Movie Review: Hugo 3D (2011)
This movie is Martin Scorsese's paean to the early filmmakers. The scenes are marvelously put together and each shot is beautiful. It is the first non-animation movie that looks great in 3D. But this is a Scorcese film so you know that a story will be told and this story is about a boy in search of his place in the world.
Set in early 1930s Paris, Hugo, is a boy who lost his father to a fire; his mother already passed away when he was a baby. He ends up living with his uncle who is employed by the central train station to maintain all the clocks. Since it's a train station, there are a lot of clocks, big and small, ornate and plain. His uncle is an alcoholic and teaches Hugo how to keep the clocks ticking then disappears. Hugo maintains the clocks in the hopes of preventing the disappearance from being discovered. Not only does he not want to go to an orphanage but he wants to keep his secret living quarters within the train station. As it is, he is always trying to dodge the Station Inspector, who is eager to catch thieves and maintain law and order within the train station. When Hugo is not maintaining the clocks he's fixing the automaton that he and his father worked on. His father was a clockmaker and therefore very good at fixing mechanical things, a skill that Hugo learned from his father. The broken automaton is a big wind-up machine in the form of a man writing on a desk. In order to get parts for the automaton, Hugo steals pieces from a toy shop, one of the stores in the train station. The proprietor, Georges, catches him and makes a deal with him so that Hugo has to work off what he stole.
When he finally fixes the automaton, Hugo finds that there is a mysterious connection between the automaton that his father found and Georges. As he investigates further, he finds an ally in the proprietor's goddaughter, Isabelle. Together, Hugo and Isabelle uncover George's painful secret. They try to fix the situation and Hugo returns to the train station to bring the automaton back to Georges. Meanwhile, Hugo's uncle was found dead in the Seine and the Station Inspector catches Hugo at the train station. From there it is a race between Hugo and the inspector to see whether he ends up in an orphanage or a place that he can call home. The movie is two hours long, but the audience will be riveted by the film's story; it has romance, mystery, wonder, longing, heartbreak, adventure, and love.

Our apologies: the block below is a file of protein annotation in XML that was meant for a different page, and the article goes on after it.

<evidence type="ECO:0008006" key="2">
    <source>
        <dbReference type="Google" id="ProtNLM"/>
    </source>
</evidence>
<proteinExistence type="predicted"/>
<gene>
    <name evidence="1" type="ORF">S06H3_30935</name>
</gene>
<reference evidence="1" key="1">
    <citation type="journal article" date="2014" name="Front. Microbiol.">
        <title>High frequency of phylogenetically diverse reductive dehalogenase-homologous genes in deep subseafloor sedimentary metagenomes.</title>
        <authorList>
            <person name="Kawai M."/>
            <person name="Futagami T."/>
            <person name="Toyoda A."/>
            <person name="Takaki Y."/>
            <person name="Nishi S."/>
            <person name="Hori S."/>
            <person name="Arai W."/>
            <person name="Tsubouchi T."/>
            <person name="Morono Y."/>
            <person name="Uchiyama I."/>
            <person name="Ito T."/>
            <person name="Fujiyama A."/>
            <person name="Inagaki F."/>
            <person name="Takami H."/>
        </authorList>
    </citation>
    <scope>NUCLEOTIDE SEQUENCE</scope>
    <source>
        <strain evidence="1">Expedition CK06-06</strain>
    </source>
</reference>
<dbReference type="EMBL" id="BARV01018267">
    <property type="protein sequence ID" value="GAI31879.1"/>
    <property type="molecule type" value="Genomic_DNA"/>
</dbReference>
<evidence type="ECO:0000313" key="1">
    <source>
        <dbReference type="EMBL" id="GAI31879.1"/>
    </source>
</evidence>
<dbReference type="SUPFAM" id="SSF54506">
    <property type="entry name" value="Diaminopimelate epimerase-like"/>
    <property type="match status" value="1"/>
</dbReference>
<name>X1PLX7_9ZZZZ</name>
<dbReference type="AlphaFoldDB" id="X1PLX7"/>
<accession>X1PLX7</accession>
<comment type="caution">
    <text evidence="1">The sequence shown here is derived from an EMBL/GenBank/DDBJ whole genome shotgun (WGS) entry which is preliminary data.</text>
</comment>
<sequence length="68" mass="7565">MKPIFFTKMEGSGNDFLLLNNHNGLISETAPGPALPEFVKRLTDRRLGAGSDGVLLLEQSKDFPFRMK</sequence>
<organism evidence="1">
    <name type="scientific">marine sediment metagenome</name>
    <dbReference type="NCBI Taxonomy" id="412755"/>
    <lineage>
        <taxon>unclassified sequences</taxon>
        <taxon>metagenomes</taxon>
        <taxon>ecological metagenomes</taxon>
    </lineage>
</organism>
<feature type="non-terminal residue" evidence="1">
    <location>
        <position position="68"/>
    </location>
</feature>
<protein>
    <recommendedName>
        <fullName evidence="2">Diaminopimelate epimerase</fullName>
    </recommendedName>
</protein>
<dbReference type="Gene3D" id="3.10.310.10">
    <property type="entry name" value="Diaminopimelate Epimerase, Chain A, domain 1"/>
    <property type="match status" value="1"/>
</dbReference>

Asa Butterfield plays the young Hugo with a winsome solemnity. His blue eyes show a steely determination in the Hugo character and no toothy cuteness that seems to be a prerequisite when it comes to American child actors. His role is sympathetic enough,and Scorcese was right not to cast someone pretty because it would just be too precious. Although the movie is set in Paris, the actors are British with British accents and the film has a luminous tint to evoke a bygone era. Ben Kingsley is superb as Georges, of course, and he emotes a quiet suffering of a man who is unhappy with the way his life has turned out. Sasha Baron Cohen plays the mean Station Inspector almost as a caricature of Inspector Clouseau, his portrayal is very weak. His role provides the comic relief but at times it was way over the top. I actually didn't want him to be successful with his love interest because I wanted to spare the mademoiselle from his boorishness. Isabelle is played by Chloe Grace Moretz, the only American actor with a major part and does a very convincing British accent (to my American ears). She plays Isabelle with a lot of charm.
Go See It!
The movie is based on Brian Selznick's book, The Invention of Hugo Cabret, with a skillfull script from John Logan. The set design and photography is amazing; Paris glows, the train station is gorgeously detailed and evocative. The giant mechanisms of huge clocks play a character role in the film lending it a fantastical aspect. It also serves to echo and reinforce the themes of time passing by, how daily life is regulated by it, and how the movie industry manipulates time to create special effects. As I had said earlier, I consider this film to be Scorsese's paean to the early film directors. He uses a lot of the old film footage and appends to it, and lovingly devotes plenty of film time to give the audience an understanding of how amazing the invention and development of movies were.
The 3D cinematography is another aspect to be savored in this movie, and Scorcese being a masterful director, did not neglect to use this effect to its very best capabitlies. Although there are a few times that it was out of focus, the illusion of depth that the movie displays was intentional in its sets, the weather, the crowds, and the details. Scorcese has now shown other directors how well they can use the effect on live characters not just with animated characters, and has shown the audience what they should expect from a 3D movie. Scorcese has another gem.
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